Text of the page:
State Attorneys General settle with Wawa, Inc. for 2019 data breach that compromised approximately 34 million payment cards used by consumers.

On July 26, 2022, Acting New Jersey Attorney General Matthew J. Platkin announced that New Jersey is co-leading an $8 million multistate settlement with Wawa, Inc. (Wawa) that resolves a data breach that occurred from April 18, 2019 to December 12, 2019 and affected stores in New Jersey, Pennsylvania, Florida, Delaware, Maryland, Virginia and Washington DC. The data breach was the result of malware that was used by hackers to harvest Wawa customers’ card numbers, expiration dates, cardholder names and other sensitive payment card data (though cards using chip technology were not compromised). Notably, security card CVV2 codes and personal identification numbers were not collected. According to documents related to a private class action, the breakdown of consumer pay card transactions during the relevant period was as follows: approximately 27.2 percent in New Jersey, 27 percent in Pennsylvania, 22.1 percent in Florida, 11.4 percent in Virginia, 6.4 percent in Maryland, 5.6 percent in Delaware and 0.2 percent in Washington DC.

The Attorneys General found that potentially 34 million payment cards were compromised in the breach. The Assurance of Voluntary Compliance (AVC) sets forth additional findings, including (i) that upon investigation, the Payment Card Industry forensic investigator (PFI) found three violations of the Payment Card Industry Data Security Standard (PCI DSS); (ii) that Wawa’s Information Security team did not generate a log during the time period and is unable to produce a log for any alerts from its security information events management system prior to November 2019; and (iii) that Wawa failed to employ reasonable data security measures, thus violating the various states’ consumer protection acts and personal information protection acts. Wawa does not admit, agree with or concede any of the aforementioned findings.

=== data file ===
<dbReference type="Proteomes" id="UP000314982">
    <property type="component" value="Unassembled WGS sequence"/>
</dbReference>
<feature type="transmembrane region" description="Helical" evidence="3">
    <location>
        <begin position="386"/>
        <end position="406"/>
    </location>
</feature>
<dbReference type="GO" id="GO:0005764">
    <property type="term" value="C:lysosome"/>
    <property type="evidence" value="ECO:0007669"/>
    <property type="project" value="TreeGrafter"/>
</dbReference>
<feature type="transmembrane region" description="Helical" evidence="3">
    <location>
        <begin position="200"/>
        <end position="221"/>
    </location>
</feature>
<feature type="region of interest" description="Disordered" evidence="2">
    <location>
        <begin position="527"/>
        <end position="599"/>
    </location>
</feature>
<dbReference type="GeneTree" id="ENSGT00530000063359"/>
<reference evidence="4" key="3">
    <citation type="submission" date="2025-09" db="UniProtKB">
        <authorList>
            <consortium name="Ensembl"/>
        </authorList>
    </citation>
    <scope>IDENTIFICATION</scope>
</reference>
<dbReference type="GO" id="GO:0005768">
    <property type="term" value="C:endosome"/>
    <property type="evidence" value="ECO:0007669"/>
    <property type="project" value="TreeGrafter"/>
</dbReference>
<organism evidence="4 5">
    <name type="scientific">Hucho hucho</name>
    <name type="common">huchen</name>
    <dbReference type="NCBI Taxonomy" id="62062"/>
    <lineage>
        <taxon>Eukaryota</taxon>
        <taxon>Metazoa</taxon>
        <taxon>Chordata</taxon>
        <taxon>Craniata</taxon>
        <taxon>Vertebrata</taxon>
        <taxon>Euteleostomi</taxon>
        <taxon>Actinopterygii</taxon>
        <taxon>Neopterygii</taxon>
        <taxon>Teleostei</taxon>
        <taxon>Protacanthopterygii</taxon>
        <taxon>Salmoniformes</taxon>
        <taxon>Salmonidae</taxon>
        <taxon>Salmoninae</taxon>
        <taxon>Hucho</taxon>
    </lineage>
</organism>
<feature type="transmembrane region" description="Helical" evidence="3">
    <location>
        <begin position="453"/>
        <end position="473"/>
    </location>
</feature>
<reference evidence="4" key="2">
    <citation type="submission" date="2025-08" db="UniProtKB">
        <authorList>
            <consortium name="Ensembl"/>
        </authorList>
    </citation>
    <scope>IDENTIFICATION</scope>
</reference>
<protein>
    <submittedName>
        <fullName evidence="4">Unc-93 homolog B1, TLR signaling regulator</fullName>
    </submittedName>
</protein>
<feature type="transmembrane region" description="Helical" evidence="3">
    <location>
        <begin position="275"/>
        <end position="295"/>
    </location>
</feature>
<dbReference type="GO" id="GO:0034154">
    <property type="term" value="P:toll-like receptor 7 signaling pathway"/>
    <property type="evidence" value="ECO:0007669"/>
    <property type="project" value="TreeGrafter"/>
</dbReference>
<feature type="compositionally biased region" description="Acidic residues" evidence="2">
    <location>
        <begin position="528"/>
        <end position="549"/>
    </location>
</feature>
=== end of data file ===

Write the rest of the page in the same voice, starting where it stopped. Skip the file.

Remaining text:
As part of the AVC, Wawa must (i) develop, implement and maintain an information security program within 180 days; (ii) implement specific information security safeguards; (iii) have a third party prepare a settlement compliance assessment within one year; and (iv) pay $8 million in total to the states. Notable features of the AVC include:

  • Information Security Program. Wawa must develop, implement and maintain a written information security program (the Program) that is reviewed at least annually and that includes:
    • Documented methods and criteria for managing information security risks. Notably, Wawa is not required to curtail proper objectives or utility of its services, and the burden imposed by the safeguards must be proportionate to the risk reduced.
    • Annual comprehensive risk assessments for networks where sensitive personal information is stored. Additionally, risk assessments should occur after changes to the security of such networks that may significantly increase risks to consumers and must be “conducted by parties that are competent to model threats … and who may capably estimate risks that are created by those threats.”
    • Employing a qualified employee to oversee the Program and to advise the CEO and Board.